Eudora Welty by Various

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Introduction

(Contemporary Literary Criticism)

Eudora Welty 1909–

American novelist, short story writer, and essayist.

Welty is a southern regionalist frequently compared to William Faulkner, Katherine Anne Porter, and Caroline Gordon. Her stories of family life in small towns in the Deep South are built around what Paul Marx has called "the complex networks of judgments, misjudgments, and rejudgments," and sometimes take on the elusive qualities of dreams.

(See also CLC, Vols. 1, 2, 5, 14, Contemporary Authors, Vols. 9-12, rev. ed., and Dictionary of Literary Biography, Vol. 2: American Novelists since World War II.)

Elmo Howell

(Contemporary Literary Criticism)

Eudora Welty admires Jane Austen and owes much to her and indeed stands in the same relation to fellow-Mississippian William Faulkner that Austen stood to [Walter] Scott. With little interest in history or social themes, she concentrates on the ordinary people of her country who go about the business of loving and hating and talking about their neighbors as if there were nothing more important in the world. But within this close range, she scrutinizes her subject and registers its vibrations with a tenderness of attention that places her closer to the heartbeat of her region than Faulkner himself.

If she shows greater variation than her eighteenth-century predecessor, it is not because her aim is different but because she lives in another age and her work inevitably shows it. Like Miss Austen, she remains aloof from social and political events of her time, but with one important difference. In spite of the French Revolution and Napoleon, England was confident and self-contained, and the Catherines, Elizabeths, and Emmas could go on flirting and finding husbands in a way of life that was apparently immutable. After two hundred years, even though Miss Welty's village remains intact, the world outside is not, and disturbing voices are beginning to be heard. Instead of writing about home and social ties, the old standbys of the English novel, young writers today are peering, in Miss Welty's words, through "knot-holes of isolation."

She does not take much to isolation—as no one could who believes in the family as she does—but feels very keenly the plight of the individual who pursues his own dream, never quite going the whole way perhaps but suffering from loneliness even while playing his part in the family life. Thus in the midst of what appears light comedy, she shifts abruptly to the subjective, and at times in fact appears uncertain where her main interest lies, with the individual or the social circle he belongs to. She veers from characters like Miss Eckhart and Miss Julia Mortimer and the other seekers of "the golden apples" to the village at large, loud with the clatter of ordinary life. Jane Austen's interest could not have been so divided because her audience would not have tolerated the private eye in fiction. She keeps passion offstage, concealed in a social mode, and so achieves a synthesis that Miss Welty's fiction lacks.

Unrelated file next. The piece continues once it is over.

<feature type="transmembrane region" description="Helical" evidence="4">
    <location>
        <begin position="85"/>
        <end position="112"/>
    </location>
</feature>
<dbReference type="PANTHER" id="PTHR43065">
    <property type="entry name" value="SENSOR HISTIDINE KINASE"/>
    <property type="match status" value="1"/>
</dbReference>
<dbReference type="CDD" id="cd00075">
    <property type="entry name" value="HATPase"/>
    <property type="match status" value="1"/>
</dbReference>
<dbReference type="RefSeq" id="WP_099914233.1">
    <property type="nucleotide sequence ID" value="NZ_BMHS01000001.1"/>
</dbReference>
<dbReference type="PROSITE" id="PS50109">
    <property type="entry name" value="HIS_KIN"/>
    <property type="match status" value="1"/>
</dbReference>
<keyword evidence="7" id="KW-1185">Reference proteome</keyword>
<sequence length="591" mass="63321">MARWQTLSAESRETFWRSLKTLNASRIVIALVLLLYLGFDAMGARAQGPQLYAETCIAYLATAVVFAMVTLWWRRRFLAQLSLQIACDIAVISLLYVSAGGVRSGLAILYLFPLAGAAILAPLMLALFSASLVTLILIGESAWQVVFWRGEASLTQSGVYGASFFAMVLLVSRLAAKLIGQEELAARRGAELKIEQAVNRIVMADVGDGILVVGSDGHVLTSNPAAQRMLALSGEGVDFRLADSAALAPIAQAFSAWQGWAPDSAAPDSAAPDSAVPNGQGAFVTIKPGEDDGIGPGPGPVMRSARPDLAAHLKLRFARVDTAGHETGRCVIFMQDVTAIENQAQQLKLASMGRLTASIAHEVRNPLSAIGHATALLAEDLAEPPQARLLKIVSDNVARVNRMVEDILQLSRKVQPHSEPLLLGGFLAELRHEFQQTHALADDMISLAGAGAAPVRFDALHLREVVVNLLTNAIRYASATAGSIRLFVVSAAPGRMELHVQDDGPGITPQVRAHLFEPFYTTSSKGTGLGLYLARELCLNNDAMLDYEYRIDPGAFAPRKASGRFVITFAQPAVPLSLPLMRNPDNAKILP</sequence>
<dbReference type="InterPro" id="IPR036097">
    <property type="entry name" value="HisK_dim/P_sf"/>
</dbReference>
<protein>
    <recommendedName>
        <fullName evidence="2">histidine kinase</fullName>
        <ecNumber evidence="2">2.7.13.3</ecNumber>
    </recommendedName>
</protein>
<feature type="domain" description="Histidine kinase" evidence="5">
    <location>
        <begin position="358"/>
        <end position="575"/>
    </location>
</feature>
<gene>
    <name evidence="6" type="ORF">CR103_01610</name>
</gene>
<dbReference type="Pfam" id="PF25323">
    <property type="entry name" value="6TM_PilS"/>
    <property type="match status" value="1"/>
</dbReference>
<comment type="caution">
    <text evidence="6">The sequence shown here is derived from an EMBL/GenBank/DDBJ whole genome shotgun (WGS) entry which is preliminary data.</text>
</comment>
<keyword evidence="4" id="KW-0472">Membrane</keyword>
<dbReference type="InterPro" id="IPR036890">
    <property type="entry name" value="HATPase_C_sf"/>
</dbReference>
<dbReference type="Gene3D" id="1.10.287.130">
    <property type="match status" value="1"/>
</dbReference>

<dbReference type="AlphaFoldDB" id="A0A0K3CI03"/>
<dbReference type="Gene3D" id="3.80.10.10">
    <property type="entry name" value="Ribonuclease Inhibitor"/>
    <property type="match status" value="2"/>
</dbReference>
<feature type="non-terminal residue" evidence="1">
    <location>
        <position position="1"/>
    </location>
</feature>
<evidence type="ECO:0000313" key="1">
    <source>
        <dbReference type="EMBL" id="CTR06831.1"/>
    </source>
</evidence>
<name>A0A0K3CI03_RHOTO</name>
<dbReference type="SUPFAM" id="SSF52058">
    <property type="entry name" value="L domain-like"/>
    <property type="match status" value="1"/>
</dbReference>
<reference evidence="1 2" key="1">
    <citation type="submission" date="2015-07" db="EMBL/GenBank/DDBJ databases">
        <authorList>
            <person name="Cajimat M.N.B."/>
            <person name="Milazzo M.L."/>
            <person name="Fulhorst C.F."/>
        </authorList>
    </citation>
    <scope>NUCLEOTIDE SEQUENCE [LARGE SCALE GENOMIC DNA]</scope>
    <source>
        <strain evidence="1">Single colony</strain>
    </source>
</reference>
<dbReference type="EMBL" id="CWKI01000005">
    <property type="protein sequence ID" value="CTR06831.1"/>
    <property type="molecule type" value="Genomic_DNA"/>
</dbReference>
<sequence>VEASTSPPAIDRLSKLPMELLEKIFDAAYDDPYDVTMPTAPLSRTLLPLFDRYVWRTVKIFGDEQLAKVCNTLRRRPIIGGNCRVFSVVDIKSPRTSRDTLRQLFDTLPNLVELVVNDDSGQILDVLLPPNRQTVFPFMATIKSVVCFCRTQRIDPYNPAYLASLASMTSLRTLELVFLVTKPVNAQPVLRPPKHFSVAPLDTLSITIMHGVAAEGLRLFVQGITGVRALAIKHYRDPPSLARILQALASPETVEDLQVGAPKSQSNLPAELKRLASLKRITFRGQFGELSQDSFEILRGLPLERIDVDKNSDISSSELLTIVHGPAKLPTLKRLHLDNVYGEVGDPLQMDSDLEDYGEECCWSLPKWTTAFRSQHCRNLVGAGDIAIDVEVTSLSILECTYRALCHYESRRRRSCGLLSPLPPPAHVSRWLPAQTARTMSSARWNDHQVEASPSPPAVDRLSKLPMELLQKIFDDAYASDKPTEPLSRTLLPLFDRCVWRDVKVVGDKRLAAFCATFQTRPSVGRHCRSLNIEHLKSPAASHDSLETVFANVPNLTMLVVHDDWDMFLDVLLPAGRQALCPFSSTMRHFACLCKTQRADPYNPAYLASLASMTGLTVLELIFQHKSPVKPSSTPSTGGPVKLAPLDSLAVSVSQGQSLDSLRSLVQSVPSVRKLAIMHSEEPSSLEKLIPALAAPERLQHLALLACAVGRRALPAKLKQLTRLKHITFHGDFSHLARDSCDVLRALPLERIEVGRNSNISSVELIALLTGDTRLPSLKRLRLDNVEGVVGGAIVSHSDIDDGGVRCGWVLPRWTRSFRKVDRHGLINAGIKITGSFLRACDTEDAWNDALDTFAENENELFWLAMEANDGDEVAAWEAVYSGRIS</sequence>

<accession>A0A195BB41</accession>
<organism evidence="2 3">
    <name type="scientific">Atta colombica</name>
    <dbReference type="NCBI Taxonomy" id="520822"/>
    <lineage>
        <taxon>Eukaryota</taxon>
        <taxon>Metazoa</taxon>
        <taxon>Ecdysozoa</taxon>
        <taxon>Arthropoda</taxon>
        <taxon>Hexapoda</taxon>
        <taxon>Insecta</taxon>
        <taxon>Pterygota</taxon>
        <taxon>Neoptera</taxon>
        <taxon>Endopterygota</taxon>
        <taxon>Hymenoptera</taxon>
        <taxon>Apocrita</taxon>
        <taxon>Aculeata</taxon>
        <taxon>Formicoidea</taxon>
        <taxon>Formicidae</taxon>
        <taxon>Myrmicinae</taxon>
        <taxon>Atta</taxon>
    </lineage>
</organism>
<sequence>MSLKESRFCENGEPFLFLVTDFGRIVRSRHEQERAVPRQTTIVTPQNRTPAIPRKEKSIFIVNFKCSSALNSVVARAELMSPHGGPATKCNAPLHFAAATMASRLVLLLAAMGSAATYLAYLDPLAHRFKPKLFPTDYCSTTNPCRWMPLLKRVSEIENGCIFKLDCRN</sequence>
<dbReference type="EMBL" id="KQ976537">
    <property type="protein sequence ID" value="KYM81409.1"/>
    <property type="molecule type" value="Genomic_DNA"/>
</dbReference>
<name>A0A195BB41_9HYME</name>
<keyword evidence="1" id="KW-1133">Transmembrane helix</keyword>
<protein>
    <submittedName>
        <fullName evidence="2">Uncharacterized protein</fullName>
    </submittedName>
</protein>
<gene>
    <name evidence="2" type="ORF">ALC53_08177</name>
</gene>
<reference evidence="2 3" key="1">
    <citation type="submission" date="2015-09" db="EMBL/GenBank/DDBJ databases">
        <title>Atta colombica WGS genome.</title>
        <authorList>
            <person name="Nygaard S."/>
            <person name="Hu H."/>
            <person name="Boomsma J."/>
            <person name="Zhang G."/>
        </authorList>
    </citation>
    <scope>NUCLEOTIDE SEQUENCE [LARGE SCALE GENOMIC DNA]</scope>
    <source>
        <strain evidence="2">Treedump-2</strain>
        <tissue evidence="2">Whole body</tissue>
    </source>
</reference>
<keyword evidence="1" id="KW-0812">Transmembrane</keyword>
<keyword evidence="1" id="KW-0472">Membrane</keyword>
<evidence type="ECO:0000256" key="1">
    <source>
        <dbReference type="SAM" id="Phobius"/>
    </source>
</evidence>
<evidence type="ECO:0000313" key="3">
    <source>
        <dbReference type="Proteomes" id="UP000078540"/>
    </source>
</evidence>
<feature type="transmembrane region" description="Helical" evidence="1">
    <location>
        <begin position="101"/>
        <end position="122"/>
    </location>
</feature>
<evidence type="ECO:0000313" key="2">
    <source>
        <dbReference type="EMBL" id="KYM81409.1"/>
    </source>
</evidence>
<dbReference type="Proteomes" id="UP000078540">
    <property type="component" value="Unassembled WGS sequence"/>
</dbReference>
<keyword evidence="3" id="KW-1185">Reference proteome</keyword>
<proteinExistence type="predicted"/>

The gulf between "June Recital" and "Why I Live at the P. O.," for example, is very great indeed. One is in the major, the other a minor key. Miss Eckhart, Virgie Rainey, and Cassie Morrison are tragic figures, while in the other story Miss Welty is out for fun and the reader is not asked to consider what lies behind the old maid's spiteful antics. These disparities, however, are more apparent than real. In the long view, as one takes leave of a Welty story, the private voice is lost in the hubbub of family or community at large: the vision is essentially social. Whatever problems the individual may have—and they are sometimes very great indeed—can best be dealt with among those he knows best in some sort of conformity to the general pattern.

This public rather than private view sets her work in perspective, frames it in time and space and, like Miss Austen's, adorns it with the particularities of her culture, which to the outside world at least seems almost as remote as eighteenth-century Hampshire…. Of all the Southern writers,...

(The entire section is 8,387 words.)